Wednesday, September 26, 2012

Knitting Lace -- Part 1



Knitted lace is so beautiful, that I was drawn to it immediately. 

I saw it and thought, I want to learn how to do that! 

(We need to pay attention to those feelings, right?)

And the prettier and finer the yarn, the better, to me.  I love Rowan Kidsilk Haze, for example.  It makes such delicate lace.  And of course, I love that mohair fuzziness!  J

But you don’t have use that yarn.  You can start anywhere.  You can try some sock yarn from your stash, some inexpensive lace yarn from Hobby Lobby, or buy some fancy gorgeous yarn from your LYS (local yarn store).

Or…. just use some leftover worsted weight yarn, like Red Heart, for starters.

In fact, with any new pattern it would be a good idea to do a test run with bigger needles (say, US8) and worsted weight yarn.  That way you can try everything out under the easiest possible conditions and get familiar with how it goes.

(See how I avoided using the word “swatch”?? 
Aren’t you impressed??  J  J  J)

The beauty of lace is what’s not there...  The holes. 

And beautiful but simple lace can be made with only knits, purls and 2 other stitches:  the K2tog (knit two together) -- a simple decrease, and the YO (yarn over) -- a simple increase.

The increases make the holes, and the decreases keep your stitch count the same on each row.  And the combination of the two can create really beautiful patterns.

Here is a simple lace pattern that would be good for beginners.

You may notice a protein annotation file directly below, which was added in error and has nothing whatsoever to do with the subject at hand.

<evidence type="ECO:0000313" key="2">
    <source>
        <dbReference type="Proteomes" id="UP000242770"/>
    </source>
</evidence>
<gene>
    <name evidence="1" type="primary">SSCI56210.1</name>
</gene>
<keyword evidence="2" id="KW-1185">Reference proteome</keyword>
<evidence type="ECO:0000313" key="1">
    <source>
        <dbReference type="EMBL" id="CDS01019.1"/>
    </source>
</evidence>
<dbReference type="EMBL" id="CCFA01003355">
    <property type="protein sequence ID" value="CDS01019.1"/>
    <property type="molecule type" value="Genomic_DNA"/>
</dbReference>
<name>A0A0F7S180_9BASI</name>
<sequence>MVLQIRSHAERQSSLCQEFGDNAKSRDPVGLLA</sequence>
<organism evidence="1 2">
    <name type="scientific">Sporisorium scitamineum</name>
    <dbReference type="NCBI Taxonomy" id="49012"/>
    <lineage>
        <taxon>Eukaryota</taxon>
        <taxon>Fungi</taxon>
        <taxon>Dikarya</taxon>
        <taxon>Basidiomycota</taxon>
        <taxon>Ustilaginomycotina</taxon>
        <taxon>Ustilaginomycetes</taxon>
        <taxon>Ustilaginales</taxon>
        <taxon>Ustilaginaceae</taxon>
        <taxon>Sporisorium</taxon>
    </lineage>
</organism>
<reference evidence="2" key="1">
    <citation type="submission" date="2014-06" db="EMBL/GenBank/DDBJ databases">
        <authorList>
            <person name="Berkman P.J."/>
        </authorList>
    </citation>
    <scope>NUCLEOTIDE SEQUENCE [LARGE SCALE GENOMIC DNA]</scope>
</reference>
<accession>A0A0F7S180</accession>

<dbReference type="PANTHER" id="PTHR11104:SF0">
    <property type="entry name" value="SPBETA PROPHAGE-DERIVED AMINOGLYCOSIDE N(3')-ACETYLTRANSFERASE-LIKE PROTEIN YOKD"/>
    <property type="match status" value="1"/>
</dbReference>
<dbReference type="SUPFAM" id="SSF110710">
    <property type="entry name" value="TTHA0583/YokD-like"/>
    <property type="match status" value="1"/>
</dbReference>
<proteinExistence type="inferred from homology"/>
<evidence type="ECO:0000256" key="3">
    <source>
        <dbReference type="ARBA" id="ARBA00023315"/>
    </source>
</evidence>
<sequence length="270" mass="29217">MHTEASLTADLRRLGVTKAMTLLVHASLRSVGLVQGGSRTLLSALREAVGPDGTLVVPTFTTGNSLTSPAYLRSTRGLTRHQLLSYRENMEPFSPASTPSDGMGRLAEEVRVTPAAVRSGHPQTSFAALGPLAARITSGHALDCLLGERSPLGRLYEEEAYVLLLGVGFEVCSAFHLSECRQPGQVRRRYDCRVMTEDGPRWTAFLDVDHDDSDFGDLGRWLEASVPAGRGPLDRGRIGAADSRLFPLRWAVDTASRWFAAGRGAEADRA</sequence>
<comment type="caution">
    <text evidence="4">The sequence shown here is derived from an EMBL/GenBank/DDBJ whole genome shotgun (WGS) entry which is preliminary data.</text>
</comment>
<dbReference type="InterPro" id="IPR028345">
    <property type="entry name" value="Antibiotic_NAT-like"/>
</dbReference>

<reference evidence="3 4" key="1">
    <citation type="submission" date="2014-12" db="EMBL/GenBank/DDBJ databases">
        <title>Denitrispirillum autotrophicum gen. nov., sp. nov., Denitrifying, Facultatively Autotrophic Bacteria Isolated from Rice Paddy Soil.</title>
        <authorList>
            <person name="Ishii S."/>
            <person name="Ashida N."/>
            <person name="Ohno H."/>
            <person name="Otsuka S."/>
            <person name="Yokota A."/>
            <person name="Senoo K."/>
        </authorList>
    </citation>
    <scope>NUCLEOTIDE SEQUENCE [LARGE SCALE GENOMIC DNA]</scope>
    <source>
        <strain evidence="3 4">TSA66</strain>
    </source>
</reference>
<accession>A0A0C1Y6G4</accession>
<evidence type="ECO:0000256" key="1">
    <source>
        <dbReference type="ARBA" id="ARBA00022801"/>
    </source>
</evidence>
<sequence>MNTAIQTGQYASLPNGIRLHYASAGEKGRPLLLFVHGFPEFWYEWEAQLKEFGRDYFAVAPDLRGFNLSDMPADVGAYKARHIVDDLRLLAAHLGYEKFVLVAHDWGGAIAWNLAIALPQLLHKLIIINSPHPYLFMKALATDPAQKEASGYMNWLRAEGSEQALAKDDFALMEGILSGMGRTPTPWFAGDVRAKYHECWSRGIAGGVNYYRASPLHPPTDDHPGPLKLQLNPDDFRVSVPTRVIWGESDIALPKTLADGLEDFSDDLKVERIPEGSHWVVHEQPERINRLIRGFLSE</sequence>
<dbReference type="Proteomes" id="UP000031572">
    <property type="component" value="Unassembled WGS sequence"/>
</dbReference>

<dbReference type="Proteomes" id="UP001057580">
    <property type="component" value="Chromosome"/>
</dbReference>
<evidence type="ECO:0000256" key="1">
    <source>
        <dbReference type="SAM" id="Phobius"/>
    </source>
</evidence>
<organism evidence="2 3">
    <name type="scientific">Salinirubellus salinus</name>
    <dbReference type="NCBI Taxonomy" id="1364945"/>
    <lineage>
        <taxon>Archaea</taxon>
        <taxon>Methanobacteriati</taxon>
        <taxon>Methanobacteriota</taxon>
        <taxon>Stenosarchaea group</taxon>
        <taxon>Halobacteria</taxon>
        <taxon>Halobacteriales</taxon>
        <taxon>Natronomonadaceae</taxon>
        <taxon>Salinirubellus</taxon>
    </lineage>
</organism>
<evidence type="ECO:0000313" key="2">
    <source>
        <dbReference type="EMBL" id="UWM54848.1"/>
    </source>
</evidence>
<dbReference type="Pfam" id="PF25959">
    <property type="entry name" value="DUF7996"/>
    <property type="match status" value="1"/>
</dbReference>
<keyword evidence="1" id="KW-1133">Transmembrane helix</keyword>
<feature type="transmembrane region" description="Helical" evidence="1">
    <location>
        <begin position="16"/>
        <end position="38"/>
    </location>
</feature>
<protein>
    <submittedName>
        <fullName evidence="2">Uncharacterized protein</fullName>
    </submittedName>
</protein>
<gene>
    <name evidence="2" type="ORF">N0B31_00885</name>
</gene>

In 2007, I went to my favorite yarn store in Austin, Texas:  Hill Country Weavers.  And they gave me a free handout called Scarf-a-licious, which had 10 different scarf patterns on it. 
I just love yarn stores that are so generous!   ♥!

Lazy O Scarf

Cast on ______ stitches.  (multiple of 5)

Row  1.  Slip 1, *K3, YO, K2tog*
Repeat sts between the stars until 4 sts remain on your needle, and then K4.

Row 2.  Slip 1, *P4, K1*
Repeat sts between the stars until 4 sts remain on needle, and then P4.

Repeat these 2 rows until desired length is reached.
Bind off.


Knitting lace does require some counting.  So to simplify that, you put stitch markers in to break it up.  For example, if I have 18 stitches to count, instead of counting from 1 to 18, I put a stitch marker between the two sets of 9 stitches. 


And then to count each section, I don’t even count from 1 up to 9.  I just count the 3 sets of 3 stitches visually.  (Usually, I tick it off with my thumbnail.)  Those stitch markers make the whole process a lot easier.

Now at first, you may have to knit lace at home alone to prevent mistakes.  That’s normal.  At first, I even chanted my pattern row out loud, if I needed to!  J

And after you finish a row, you always count your total number of stitches to make sure you didn’t make any mistakes.

I’ve always said that knitting lace is easy, unless you find a mistake!  hahaha

So, I hope that helps.  Sometimes writing about things is harder than doing them!  Like, can you imagine writing instructions on how to tie your shoes???  <yikes>

I guess this is why I think knitting is best learned from a real person sitting beside you.  But hey, thank heavens for YouTube tutorials, right?  J  Surely they’re the next best thing!  J

ANYway, all that counting may drive you nuts (everyone’s different!), but it doesn’t bother me at all.  I like knowing I’m on track.  And best of all, this pattern yields a rectangular scarf.  And you know how I love my rectangles!  Hahaha

One other thing about knitting lace:  it’s very economical.  Laceweight yarn is very thin, so you get a lot of yards per skein, and it goes very far.

Also, knitting lace takes awhile.  So 1 or 2 skeins can keep you happy for many weeks.  (Or months or years, if you’re as slow as I am!)  J

So!  Enjoy the beauty of what’s not there with lace!

XOXO,
Lucky Dog  ♥





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